While innovation in new packaging designs can be exciting and promising, this can also potentially be a negative trend, as plastics often have a positive carbon story compared to other substrates. The Sustainable Packaging Coalition advocates for each design decision to carefully consider carbon and other environmental impacts to avoid just shifting the problem towards other environmental impacts to achieve recyclability.


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4. Companies start taking reusable packaging more seriously.

Reuse is a main element of the New Plastic Economy’s Global Commitment, and the growing number of signatories areassessing their packaging portfolios, looking for opportunities in reusables. Companies like Blue Bottle Coffee and Unilever have announced plans to scale up reuse and refill business models.

Ecommerce startups are increasingly penetrating the market with reusable shipping models to replace short-lived plastic or paperboard packaging with  closed-loop logistics models that work beyond business-to-business (B2B). The emphasis on reducing and reusing, which rank higher on the waste hierarchy than recycling, is again becoming an important part of the packaging sustainability conversation.

5. Material health becomes more important in packaging.

The recent announcement from the How2Recycle labeling program states that any packaging that contains intentionally added per- and/or poly-fluoroalkyl substances, or PFAS, will be labeled as Not Yet Recycled. This is one of multiple indicators that this year does not look good for PFAS.

PFAS are commonly used in foodservice packaging and are often referred to as “forever chemicals” due to their persistence in the environment. The health impacts of short-chain PFAS are being called into question by the scientific community and companies are being pressed over efforts to downplay health risks.

Regulations are emerging in Europe and being discussed in North America. Some companies have already stopped making PFAS products for packaging. Thought leader William McDonough noted that the Circular Economy is no good if we are cycling toxic materials in a state of circular “retox.” The products we recycle should be safe, and then circular.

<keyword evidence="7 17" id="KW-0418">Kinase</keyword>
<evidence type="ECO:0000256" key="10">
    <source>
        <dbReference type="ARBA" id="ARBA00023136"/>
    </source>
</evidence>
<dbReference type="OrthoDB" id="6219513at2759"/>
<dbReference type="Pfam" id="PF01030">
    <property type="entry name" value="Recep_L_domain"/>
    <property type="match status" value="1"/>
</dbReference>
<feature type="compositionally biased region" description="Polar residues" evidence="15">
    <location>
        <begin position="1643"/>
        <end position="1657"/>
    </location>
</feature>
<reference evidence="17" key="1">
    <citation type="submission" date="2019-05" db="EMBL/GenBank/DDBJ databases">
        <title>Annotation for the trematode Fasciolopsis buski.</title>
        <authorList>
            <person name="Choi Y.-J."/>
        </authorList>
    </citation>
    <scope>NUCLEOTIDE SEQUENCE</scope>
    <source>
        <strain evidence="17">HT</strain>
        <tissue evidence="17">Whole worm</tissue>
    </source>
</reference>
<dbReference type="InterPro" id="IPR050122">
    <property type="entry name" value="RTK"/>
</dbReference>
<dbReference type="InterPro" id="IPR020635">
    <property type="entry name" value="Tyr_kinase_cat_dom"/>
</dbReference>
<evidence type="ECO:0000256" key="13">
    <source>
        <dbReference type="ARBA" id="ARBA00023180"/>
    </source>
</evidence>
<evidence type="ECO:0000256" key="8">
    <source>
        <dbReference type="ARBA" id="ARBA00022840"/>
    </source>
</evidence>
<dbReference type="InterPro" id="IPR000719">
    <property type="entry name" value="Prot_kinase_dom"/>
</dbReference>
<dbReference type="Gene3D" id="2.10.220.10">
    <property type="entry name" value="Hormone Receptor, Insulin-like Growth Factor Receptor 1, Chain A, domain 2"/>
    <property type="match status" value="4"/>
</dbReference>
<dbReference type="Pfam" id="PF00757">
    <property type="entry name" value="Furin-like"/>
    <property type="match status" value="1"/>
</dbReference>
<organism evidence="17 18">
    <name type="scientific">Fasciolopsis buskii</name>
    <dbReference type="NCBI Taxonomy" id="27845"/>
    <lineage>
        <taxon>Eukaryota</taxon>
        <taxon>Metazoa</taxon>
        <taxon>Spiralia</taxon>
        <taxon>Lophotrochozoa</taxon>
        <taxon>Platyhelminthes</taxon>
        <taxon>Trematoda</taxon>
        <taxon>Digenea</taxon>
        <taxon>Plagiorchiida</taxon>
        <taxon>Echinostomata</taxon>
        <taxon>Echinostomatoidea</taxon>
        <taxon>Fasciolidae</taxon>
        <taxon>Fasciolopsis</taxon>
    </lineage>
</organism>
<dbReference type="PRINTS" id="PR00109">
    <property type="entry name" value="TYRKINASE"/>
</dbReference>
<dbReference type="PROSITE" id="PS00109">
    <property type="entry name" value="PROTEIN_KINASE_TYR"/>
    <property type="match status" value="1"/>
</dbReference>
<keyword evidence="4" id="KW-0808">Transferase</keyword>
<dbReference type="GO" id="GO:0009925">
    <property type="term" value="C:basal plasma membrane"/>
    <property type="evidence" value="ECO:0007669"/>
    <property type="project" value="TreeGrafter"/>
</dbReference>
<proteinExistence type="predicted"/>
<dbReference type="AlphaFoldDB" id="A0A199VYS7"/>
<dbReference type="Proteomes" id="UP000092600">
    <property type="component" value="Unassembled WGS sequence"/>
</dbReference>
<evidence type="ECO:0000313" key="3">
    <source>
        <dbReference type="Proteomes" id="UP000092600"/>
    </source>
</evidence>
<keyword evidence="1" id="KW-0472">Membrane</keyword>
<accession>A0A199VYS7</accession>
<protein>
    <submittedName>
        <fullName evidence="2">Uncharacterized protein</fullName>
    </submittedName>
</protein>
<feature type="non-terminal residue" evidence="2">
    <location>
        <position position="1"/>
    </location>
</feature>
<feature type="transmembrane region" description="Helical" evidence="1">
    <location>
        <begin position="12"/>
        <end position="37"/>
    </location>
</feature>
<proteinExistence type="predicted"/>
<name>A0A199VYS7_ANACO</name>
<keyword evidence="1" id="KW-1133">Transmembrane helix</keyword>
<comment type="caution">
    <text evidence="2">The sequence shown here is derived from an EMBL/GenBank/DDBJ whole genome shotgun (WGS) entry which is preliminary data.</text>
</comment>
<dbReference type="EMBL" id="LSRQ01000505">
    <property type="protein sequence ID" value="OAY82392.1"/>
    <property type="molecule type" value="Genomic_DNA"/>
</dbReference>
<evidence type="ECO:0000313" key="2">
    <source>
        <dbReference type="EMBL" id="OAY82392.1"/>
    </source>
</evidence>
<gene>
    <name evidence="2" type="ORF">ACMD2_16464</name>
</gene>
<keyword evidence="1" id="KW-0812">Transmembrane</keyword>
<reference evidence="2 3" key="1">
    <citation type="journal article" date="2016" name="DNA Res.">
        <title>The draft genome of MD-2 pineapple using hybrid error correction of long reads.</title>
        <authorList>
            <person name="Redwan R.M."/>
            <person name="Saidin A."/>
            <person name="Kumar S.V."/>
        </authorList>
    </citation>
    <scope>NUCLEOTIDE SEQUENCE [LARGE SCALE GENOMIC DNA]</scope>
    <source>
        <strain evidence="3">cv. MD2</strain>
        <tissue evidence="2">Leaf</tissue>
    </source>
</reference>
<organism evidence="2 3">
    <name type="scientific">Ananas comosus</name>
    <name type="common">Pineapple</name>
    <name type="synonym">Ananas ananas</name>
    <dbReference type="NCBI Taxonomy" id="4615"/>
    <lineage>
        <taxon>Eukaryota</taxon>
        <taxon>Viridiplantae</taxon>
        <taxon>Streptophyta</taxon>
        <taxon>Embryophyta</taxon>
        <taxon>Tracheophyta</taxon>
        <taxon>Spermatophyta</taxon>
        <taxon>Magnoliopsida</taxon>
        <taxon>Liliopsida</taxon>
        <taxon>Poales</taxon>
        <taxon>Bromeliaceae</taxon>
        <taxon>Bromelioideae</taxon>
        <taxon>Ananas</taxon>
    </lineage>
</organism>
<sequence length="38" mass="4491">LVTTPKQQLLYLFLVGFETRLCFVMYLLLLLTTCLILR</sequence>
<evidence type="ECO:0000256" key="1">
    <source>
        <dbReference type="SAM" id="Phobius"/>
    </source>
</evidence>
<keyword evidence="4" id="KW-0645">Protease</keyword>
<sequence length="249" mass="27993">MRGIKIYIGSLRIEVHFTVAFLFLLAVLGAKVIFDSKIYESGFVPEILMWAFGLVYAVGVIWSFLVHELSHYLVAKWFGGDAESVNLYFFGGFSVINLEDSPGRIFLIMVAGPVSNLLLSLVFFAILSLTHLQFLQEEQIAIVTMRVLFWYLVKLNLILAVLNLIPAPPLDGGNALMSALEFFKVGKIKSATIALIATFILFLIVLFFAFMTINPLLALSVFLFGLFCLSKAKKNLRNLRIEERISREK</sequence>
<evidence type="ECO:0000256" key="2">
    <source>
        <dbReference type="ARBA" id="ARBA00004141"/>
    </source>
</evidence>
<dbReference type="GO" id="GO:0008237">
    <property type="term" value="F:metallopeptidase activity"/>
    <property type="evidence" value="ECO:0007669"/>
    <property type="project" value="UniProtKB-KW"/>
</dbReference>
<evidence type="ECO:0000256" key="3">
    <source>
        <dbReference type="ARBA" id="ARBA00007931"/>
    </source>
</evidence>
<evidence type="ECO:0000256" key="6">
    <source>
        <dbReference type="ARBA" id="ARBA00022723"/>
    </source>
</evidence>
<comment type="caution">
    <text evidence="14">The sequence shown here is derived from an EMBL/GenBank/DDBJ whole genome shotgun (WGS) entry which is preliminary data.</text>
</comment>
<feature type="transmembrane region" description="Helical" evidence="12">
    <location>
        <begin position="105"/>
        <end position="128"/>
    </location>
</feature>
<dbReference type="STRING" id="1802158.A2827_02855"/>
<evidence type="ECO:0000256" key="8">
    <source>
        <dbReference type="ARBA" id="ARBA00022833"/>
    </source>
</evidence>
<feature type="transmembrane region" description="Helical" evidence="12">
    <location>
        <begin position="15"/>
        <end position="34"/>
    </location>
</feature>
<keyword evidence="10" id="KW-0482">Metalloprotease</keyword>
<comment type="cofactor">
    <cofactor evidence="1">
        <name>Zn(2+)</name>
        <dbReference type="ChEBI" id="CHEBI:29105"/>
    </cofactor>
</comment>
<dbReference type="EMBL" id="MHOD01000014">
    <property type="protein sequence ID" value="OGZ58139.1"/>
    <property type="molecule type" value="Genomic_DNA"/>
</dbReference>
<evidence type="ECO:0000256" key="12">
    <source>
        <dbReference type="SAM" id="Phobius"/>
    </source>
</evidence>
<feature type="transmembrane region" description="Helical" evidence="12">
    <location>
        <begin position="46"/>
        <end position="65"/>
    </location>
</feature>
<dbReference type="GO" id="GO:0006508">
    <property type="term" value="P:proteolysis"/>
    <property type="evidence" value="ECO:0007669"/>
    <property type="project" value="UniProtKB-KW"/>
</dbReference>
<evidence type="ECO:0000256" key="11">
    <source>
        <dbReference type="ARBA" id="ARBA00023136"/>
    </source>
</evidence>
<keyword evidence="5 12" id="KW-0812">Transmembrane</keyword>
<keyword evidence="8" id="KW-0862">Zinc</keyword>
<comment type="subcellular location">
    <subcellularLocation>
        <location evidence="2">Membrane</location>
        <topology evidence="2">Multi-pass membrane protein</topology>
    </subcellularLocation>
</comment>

About the Author(s)

Tristanne Davis 1

Tristanne Davis is a senior manager with the Sustainable Packaging Coalition (SPC) and joined GreenBlue in November 2017. Her primary work with the SPC involves helping to shape and manage its Industry Leadership Committee initiatives, and leading the development of the SPC’s newly launched Engage event. She also works to develop and deliver content on a range of topics for the Essentials of Sustainable Packaging program, including new content and partnerships in emerging areas like ecommerce, chemical recycling, forest products and the bioeconomy. Originally from Lambertville, N.J., and now based in Luxembourg, Davis is working to build relationships with SPC members based in Europe. She received her BA in environmental economics from Skidmore College, followed by several years of consulting for the U.S. government, and a stint in Nicaragua managing an agroforestry research program with a local non-governmental organization (NGO). She recently finished a Master’s program in Industrial Ecology at Yale University and an MBA program at IE Business School in Madrid, Spain.